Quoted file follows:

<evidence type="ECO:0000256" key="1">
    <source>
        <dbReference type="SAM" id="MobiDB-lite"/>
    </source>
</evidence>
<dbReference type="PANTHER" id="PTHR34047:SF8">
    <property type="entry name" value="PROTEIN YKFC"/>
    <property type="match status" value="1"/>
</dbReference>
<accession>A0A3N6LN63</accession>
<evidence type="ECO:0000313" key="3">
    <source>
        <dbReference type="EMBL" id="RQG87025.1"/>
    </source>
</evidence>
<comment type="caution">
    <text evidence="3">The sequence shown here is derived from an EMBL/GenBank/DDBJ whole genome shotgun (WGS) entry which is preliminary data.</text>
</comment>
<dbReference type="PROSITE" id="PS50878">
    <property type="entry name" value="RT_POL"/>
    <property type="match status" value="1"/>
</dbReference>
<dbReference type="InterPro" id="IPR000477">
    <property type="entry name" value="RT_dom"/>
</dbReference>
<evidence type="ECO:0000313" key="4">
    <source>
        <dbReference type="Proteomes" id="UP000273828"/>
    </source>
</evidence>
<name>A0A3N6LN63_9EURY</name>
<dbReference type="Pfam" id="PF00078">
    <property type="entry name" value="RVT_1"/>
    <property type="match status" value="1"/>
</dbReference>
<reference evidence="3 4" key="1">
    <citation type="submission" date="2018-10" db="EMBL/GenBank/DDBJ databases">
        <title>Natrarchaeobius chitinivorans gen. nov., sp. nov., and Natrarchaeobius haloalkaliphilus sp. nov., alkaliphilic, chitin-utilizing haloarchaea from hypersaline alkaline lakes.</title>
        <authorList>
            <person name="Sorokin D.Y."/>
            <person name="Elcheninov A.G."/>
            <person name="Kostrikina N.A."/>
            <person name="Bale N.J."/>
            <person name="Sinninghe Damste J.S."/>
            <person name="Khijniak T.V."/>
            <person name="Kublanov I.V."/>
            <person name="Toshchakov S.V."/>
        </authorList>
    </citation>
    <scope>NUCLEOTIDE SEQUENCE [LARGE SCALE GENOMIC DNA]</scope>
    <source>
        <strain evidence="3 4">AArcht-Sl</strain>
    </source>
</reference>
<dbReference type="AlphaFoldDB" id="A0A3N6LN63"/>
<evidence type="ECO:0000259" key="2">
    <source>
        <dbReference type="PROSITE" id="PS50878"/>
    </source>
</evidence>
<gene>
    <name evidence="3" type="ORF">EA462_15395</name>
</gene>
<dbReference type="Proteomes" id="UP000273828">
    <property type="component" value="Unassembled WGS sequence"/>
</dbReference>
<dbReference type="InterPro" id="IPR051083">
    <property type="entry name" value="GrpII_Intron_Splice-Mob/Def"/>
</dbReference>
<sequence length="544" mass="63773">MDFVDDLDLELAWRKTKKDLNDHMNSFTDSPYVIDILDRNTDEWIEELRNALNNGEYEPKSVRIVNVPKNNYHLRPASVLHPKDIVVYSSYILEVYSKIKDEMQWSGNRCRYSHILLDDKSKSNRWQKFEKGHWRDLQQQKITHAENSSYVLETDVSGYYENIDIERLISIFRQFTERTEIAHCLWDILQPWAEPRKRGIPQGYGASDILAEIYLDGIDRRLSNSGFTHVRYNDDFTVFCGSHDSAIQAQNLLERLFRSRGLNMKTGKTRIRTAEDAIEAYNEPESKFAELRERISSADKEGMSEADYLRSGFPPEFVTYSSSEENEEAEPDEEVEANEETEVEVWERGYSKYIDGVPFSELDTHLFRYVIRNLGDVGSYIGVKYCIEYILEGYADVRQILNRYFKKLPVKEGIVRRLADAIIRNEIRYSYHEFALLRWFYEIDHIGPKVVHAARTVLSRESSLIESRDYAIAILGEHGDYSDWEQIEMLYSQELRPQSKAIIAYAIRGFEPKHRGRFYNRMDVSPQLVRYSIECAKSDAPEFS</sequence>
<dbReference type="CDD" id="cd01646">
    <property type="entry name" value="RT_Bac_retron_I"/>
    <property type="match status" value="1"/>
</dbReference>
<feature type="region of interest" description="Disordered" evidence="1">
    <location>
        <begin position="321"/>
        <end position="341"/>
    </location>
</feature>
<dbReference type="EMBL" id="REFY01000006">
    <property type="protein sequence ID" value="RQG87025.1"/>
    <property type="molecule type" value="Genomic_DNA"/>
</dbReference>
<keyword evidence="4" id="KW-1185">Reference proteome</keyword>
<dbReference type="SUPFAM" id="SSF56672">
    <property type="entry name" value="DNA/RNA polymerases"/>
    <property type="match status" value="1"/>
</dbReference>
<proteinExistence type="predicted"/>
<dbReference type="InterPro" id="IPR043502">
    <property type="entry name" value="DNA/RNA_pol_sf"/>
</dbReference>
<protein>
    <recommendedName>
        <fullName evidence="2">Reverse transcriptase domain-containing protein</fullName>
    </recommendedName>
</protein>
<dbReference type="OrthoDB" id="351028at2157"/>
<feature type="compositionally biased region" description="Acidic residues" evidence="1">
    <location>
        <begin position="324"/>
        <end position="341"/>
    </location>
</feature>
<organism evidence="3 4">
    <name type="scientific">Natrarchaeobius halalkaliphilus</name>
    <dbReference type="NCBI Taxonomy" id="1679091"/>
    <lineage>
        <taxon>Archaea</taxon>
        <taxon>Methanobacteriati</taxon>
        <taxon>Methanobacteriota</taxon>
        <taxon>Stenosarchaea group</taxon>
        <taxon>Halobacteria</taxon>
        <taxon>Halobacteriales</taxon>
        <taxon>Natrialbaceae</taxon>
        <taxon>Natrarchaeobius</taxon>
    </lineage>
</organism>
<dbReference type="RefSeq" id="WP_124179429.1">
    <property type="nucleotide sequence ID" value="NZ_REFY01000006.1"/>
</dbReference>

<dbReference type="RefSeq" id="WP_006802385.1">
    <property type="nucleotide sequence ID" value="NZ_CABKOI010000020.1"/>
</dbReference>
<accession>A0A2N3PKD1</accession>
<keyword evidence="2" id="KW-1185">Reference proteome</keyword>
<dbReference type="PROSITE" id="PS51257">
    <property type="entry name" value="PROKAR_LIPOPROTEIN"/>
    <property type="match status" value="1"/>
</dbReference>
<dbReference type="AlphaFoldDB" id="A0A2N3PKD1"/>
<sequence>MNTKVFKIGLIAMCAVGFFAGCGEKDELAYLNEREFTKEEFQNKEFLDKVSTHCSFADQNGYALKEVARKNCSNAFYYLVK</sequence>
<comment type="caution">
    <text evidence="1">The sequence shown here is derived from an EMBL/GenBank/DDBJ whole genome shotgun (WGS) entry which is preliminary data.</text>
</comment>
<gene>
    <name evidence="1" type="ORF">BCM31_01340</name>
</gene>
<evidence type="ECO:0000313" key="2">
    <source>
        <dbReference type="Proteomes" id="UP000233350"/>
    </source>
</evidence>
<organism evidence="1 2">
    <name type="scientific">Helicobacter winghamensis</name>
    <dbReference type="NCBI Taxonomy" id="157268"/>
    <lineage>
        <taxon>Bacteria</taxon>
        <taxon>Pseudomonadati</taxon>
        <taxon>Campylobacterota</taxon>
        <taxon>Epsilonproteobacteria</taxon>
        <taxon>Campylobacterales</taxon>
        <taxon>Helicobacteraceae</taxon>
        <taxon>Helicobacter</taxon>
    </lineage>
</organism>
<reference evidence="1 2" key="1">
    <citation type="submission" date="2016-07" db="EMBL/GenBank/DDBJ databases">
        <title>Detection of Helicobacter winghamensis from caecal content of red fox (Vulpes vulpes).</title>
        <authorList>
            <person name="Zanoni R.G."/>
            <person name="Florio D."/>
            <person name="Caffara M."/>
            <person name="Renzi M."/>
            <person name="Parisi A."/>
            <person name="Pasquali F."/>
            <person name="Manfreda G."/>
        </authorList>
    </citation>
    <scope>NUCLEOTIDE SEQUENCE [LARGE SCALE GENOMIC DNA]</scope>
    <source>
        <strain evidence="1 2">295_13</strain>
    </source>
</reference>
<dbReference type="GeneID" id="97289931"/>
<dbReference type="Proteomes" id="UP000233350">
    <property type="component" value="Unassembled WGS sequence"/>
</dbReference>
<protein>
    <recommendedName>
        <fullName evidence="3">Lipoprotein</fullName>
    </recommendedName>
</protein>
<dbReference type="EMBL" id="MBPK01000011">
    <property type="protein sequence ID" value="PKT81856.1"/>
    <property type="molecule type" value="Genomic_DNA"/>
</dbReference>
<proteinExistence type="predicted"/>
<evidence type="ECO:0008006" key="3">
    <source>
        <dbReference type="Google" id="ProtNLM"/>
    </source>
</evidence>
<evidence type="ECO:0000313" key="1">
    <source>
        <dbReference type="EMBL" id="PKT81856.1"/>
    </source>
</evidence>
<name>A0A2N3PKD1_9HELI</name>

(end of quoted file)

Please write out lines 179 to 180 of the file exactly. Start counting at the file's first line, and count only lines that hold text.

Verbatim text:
</dbReference>
<protein>